Expert's history of musicals shows him as fan, too
If you were to sum up the history of the American musical, the tale would go something like this: Over time, patchwork entertainments featuring loosely strung together musical numbers became integrated by book writers. A golden age gleamed during the postwar boom, when popular radio and Broadway were still in sync. The invasion of the Beatles would change all that, but the whole glorious enterprise would really come undone by a decadent commercialism, leaving Broadway at the turn of the millennium awash in jukebox nostalgia and theme-park kitsch.
The historical record is, of course, infinitely more various, as Ethan Mordden never lets us forget in his latest chronicle of the American musical, “Anything Goes: A History of American Musical Theatre.” For every pattern that can be discerned, there's an unforgettable exception. This makes the history inherently challenging to write, and Mordden, an extraordinarily knowledgeable guide, can't help disrupting categories the moment he establishes them.
His book is divided into four eras: The first concentrates on the European prehistory, the second on the American pond out of which Jerome Kern crawled, the third on the glory days that stretched from Oscar Hammerstein to Stephen Sondheim, and the fourth on the deliquescence and decline that are our unenviable inheritance.
This chronology suggests an orderly evolutionary march, but Mordden's title indicates his awareness that musicals exist to please a fickle audience, and no matter how much artists may wish to push the envelope creatively, staying open for business is a show's primary concern.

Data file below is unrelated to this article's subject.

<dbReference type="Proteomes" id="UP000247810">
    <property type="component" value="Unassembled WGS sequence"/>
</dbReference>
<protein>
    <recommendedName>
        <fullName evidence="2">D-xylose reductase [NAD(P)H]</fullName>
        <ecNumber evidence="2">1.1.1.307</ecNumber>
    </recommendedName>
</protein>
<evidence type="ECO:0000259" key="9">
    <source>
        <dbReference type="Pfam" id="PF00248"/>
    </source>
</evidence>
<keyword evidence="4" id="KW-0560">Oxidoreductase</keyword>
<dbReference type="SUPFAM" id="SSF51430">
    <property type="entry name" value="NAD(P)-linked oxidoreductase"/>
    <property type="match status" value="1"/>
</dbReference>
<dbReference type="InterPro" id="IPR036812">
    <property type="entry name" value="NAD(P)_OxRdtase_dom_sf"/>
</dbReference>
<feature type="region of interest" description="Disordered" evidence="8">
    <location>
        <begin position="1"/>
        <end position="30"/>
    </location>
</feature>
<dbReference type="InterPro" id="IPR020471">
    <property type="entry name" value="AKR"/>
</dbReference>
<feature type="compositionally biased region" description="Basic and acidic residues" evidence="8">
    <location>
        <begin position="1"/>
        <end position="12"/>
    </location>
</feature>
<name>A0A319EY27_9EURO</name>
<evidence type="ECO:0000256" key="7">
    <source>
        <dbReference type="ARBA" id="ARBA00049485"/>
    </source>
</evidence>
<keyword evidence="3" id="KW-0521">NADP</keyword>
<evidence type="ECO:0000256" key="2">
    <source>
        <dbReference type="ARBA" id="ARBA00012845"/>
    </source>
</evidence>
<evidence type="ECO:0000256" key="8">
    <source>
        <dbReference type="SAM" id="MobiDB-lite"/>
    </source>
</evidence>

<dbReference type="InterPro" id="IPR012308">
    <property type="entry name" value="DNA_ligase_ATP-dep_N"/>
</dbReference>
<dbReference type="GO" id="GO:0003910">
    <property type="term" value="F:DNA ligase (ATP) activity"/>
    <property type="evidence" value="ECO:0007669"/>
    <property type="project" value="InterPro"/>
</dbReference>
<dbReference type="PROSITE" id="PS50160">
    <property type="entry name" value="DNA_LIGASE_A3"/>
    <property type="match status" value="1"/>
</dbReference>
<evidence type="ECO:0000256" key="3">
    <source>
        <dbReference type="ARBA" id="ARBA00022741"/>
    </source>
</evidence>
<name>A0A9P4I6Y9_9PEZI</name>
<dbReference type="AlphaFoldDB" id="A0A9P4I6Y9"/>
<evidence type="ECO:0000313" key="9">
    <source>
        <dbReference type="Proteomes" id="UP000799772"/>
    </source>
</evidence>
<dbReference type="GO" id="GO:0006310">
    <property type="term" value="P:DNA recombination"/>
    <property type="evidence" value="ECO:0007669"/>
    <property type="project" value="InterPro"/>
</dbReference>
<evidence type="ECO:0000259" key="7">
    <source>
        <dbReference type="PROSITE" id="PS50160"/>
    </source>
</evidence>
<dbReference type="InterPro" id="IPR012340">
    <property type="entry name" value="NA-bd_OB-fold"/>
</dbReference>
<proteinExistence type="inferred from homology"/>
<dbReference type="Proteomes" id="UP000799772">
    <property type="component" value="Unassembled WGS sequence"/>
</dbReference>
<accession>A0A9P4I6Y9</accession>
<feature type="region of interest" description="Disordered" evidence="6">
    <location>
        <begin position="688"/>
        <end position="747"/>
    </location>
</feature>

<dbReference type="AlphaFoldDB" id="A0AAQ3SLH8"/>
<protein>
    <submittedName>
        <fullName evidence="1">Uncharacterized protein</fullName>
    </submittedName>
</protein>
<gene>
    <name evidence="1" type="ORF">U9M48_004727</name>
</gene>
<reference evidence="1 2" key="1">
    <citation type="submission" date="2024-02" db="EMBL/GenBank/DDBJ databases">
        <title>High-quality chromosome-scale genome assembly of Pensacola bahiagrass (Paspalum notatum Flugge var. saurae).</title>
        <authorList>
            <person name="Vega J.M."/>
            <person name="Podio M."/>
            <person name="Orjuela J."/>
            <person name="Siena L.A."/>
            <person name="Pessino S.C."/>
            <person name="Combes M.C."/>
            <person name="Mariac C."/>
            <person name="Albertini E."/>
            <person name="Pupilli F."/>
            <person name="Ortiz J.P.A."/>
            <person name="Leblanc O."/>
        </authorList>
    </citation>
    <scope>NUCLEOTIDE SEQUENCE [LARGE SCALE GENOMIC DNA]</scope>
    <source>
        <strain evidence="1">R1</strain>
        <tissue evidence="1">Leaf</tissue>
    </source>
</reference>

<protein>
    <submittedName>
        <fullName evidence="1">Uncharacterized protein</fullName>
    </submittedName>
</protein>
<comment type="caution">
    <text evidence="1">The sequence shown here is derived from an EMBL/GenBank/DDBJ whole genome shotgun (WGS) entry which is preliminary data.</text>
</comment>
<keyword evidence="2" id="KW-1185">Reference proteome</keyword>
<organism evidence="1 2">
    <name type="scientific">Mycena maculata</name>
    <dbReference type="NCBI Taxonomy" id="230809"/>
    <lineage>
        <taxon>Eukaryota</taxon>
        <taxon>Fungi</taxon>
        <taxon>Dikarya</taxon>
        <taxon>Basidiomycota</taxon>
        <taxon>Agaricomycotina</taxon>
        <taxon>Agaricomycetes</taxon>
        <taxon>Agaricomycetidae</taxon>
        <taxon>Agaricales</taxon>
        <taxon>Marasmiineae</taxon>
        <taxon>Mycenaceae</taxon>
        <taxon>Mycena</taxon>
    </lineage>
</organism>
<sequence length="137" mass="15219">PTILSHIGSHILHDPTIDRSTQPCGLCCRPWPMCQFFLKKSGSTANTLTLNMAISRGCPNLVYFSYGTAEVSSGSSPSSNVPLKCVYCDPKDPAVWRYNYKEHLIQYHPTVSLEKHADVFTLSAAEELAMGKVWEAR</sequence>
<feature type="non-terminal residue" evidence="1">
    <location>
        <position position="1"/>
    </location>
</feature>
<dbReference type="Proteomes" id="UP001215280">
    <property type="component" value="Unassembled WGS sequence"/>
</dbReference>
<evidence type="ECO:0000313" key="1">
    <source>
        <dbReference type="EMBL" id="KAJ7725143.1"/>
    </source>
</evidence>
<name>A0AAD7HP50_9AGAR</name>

The arts clearly aren't progressive in any continuous sense, for, if they were, how would you explain Andrew Lloyd Webber, pop opera's vintage sentimentalist, succeeding Sondheim, who made his name perfecting the radical experiment taken up by Rodgers & Hammerstein in “Allegro”?
“Anything Goes” corrects many false assumptions, including the notion that the American musical is a purely homegrown invention. It's true that this category discovered its potential in the polyglot churn of New York's immigrant communities. But the operettas of the British duo Gilbert & Sullivan and the Continental offerings of Jacques Offenbach were formatively influential.
The Irish-born, German-raised American composer Victor Herbert, a figure usually given cursory treatment, is credited here with being the D.W. Griffith of the American musical. In addition to his role as “grammarian, innovator and debate-club coach,” he is said to have “reshaped the very structure of the American song, shortening the verse and lengthening the chorus till his heirs, from Irving Berlin and Jerome Kern to Rodgers and Hart and the Gershwins, had a more dramatically protean format to work with.”
Naturally, it's those latter names that will cause musical aficionados to prick up their ears. Mordden, who has already written a series of books examining the Broadway musical decade by decade, reviews this familiar ground with a lighter touch than that of Larry Stempel, whose “Showtime: A History of the Broadway Musical Theater” offers a more rigorously synthesized history.
It's the work of an expert who is also an unabashed fan, an inveterate theatergoer who can deconstruct a score and reel off sparkling backstage anecdotes all in the same paragraph. (The book includes a strikingly candid discography that brings out both sides of Mordden's character.)
One section stands out: The chapter titled “The Rodgers and Hammerstein Handbook” magnificently distills what made this composer-lyricist and book-writer team so groundbreaking — chiefly, the central importance they placed on “character traction” in the score and the way they proved to everyone that the musical could pursue tragic or “romantically inconclusive” stories without sacrificing broad audience appeal.